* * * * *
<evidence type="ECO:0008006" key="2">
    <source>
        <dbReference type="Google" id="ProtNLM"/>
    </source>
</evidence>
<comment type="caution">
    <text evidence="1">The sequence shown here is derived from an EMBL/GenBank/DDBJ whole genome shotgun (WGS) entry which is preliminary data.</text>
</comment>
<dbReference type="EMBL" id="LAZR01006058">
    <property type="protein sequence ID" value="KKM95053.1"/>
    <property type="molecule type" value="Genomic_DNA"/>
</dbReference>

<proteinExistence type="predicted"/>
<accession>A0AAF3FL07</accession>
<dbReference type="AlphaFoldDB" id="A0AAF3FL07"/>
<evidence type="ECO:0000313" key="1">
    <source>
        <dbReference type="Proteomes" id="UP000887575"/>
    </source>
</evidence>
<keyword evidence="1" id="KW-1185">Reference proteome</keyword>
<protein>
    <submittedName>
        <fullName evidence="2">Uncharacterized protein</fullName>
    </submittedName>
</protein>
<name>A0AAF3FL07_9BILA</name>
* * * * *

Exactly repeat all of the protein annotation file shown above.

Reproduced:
<evidence type="ECO:0008006" key="2">
    <source>
        <dbReference type="Google" id="ProtNLM"/>
    </source>
</evidence>
<comment type="caution">
    <text evidence="1">The sequence shown here is derived from an EMBL/GenBank/DDBJ whole genome shotgun (WGS) entry which is preliminary data.</text>
</comment>
<dbReference type="EMBL" id="LAZR01006058">
    <property type="protein sequence ID" value="KKM95053.1"/>
    <property type="molecule type" value="Genomic_DNA"/>
</dbReference>

<proteinExistence type="predicted"/>
<accession>A0AAF3FL07</accession>
<dbReference type="AlphaFoldDB" id="A0AAF3FL07"/>
<evidence type="ECO:0000313" key="1">
    <source>
        <dbReference type="Proteomes" id="UP000887575"/>
    </source>
</evidence>
<keyword evidence="1" id="KW-1185">Reference proteome</keyword>
<protein>
    <submittedName>
        <fullName evidence="2">Uncharacterized protein</fullName>
    </submittedName>
</protein>
<name>A0AAF3FL07_9BILA</name>